We have entered a new era in planetary astrophysics with over 170 extrasolar giant planets now known. Physical properties of a subset of these planets---the hot transiting giant planets---have been measured, including mass, radius and thermal emission. Even more intriguing than the hot Jupiters are the seven known hot super-massive Earths (mass range 7 to 20 Earth masses), which are expected to consist of a large rocky component. There is a chance to observationally study this class of planets in the near future. Beyond the hot Earths, our own Earth has been studied as an exoplanet, both in its present state and in its paleoclimates. I will summarize which exoplanet physical characteristics can be inferred from spectra, the interpretation of the hot Jupiter spectral data, the possibilities for observation and interpretation of hot supermassive Earths, and the scientific highlights and prospects for the future detection and study of and planets like Earth.
  • April 19, 2006 | 3:30 PM | RI 480 | Astronomy Colloquium
    Do Extragalactic Cosmic Rays Induce Cycles in Fossil Diversity
    Mikhail Medvedev, University of Kansas

    Recent work has revealed a highly statistically significant 62 +/- 3-million-year cycle in the number of marine genera. This implies a periodic process extending back 540 My. While astro- and geophysical phenomena may be periodic, no plausible mechanism has been found. The fact that the period of the diversity cycle is so close to the 64 My period of the vertical oscillation of the Solar system relative to the galactic disk is suggestive. We propose that the diversity cycle is caused by the anisotropy of cosmic ray (CR) production in the galactic halo/wind/termination shock and the shielding effect of the galactic magnetic fields. CRs affect the biosphere in a number of ways: they cause DNA damage, mutations and cancer due to increased radiation, affect the atmospheric ozone concentration and UV protection, initiate cloud formation, and can affect climate. The high statistical significance of (i) the phase agreement between maximum excursions of the Sun toward galactic north and minima of the diversity cycle and (ii) the correlation of the magnitude of diversity drops with cosmic ray peak values through all cycles provide solid support for our model.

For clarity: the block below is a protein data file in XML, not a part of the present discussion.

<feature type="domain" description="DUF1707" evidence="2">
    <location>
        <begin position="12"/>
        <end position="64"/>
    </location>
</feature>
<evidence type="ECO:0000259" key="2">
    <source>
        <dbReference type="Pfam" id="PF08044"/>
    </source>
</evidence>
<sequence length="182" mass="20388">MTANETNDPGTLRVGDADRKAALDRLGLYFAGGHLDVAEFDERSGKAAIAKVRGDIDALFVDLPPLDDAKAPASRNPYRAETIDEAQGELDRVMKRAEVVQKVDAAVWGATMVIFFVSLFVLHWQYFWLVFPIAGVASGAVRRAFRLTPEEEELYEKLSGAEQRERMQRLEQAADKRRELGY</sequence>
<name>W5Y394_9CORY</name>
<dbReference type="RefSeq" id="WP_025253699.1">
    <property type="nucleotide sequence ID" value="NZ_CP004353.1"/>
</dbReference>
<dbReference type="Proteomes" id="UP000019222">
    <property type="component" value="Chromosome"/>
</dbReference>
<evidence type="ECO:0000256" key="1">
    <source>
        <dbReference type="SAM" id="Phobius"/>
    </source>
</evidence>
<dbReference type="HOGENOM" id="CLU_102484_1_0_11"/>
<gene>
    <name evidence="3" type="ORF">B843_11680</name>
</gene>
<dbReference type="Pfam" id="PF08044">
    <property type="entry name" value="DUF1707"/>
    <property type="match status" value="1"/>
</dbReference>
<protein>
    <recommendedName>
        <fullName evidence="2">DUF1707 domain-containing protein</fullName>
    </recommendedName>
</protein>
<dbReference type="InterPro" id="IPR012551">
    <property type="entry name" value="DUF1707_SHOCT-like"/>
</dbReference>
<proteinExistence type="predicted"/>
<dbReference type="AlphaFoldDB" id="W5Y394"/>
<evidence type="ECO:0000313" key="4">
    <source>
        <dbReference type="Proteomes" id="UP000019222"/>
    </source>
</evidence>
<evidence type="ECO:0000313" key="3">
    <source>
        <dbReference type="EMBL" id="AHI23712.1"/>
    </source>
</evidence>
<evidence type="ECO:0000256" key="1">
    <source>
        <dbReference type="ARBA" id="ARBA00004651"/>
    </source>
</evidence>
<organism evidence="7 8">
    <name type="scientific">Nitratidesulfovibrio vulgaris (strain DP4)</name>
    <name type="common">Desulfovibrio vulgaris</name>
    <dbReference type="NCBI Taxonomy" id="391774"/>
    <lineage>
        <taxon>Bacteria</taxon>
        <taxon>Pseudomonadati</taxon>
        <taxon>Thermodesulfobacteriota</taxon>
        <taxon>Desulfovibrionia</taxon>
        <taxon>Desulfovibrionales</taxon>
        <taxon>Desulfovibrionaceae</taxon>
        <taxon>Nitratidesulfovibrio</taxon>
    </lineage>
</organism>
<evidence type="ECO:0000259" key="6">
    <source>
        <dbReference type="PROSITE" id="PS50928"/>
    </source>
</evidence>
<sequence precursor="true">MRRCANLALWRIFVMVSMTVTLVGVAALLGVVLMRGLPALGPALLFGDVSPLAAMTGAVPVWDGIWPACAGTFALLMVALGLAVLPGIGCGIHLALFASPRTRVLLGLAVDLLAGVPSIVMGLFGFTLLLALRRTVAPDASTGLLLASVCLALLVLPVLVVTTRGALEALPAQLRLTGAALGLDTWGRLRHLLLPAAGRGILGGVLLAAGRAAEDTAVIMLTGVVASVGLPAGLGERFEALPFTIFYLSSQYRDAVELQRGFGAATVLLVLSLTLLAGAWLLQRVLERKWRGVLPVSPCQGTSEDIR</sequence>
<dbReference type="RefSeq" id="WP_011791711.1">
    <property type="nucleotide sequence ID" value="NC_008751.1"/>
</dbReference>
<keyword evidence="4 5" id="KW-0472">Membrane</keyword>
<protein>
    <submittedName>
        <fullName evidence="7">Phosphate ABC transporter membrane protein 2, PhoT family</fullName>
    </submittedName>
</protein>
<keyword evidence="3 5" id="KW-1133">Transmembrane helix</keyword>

• April 26, 2006 | 3:30 PM | RI 480 | Wednesday colloquium
    Peeking into a Neutron Star: Neutrons, Condensates, or Quarks?
    Feryal Ozel, University of Arizona

    Neutron stars are the densest objects in the universe and may contain hyperon-dominated matter, condensed mesons, or even deconfined or strange quark matter. Because of their low temperatures and high chemical potentials, the physical conditions in their interiors differ greatly from the dense conditions of the early universe or those achieved at hadron colliders. This region of the QCD phase diagram can only be probed through astrophysical observations that measure the mass and radius of neutron stars. For decades, this effort has been hampered by a number of model uncertainties as well as by the lack of accurate measurements of different spectroscopic phenomena from a single source that would break the degeneracies between the neutron star parameters of interest. I discuss how we can now overcome these problems by combining recent developments in our understanding of neutron star atmospheres with observations of distinct phenomena from the same neutron star source. In particular, I report the first unique measurement of the mass and radius of the neutron star source EXO 0748-676. The high inferred mass and large radius of this neutron star rule out all the soft equations of state of neutron star matter. This result shows that condensates and unconfined quarks do not appear under the conditions found in the centers of the neutron stars.
  • May 3, 2006 | 3:30 PM | RI 480 | Wednesday colloquium
    Forming the Milky Way Halo: smooth vs chunky
    Heather Morrison, Case Western Reserve University

    I will summarize our current understanding of the formation of the Galaxy's halo, using a number of different samples of halo stars from surveys including SDSS-II's SEGUE. Evidence is mounting for a "chunky" origin for much of the halo, via infall of satellite galaxies and subsequent formation of star streams. I will also discuss constraints on the smooth halo from a new, high-quality sample of metal-poor stars in the solar neighborhood.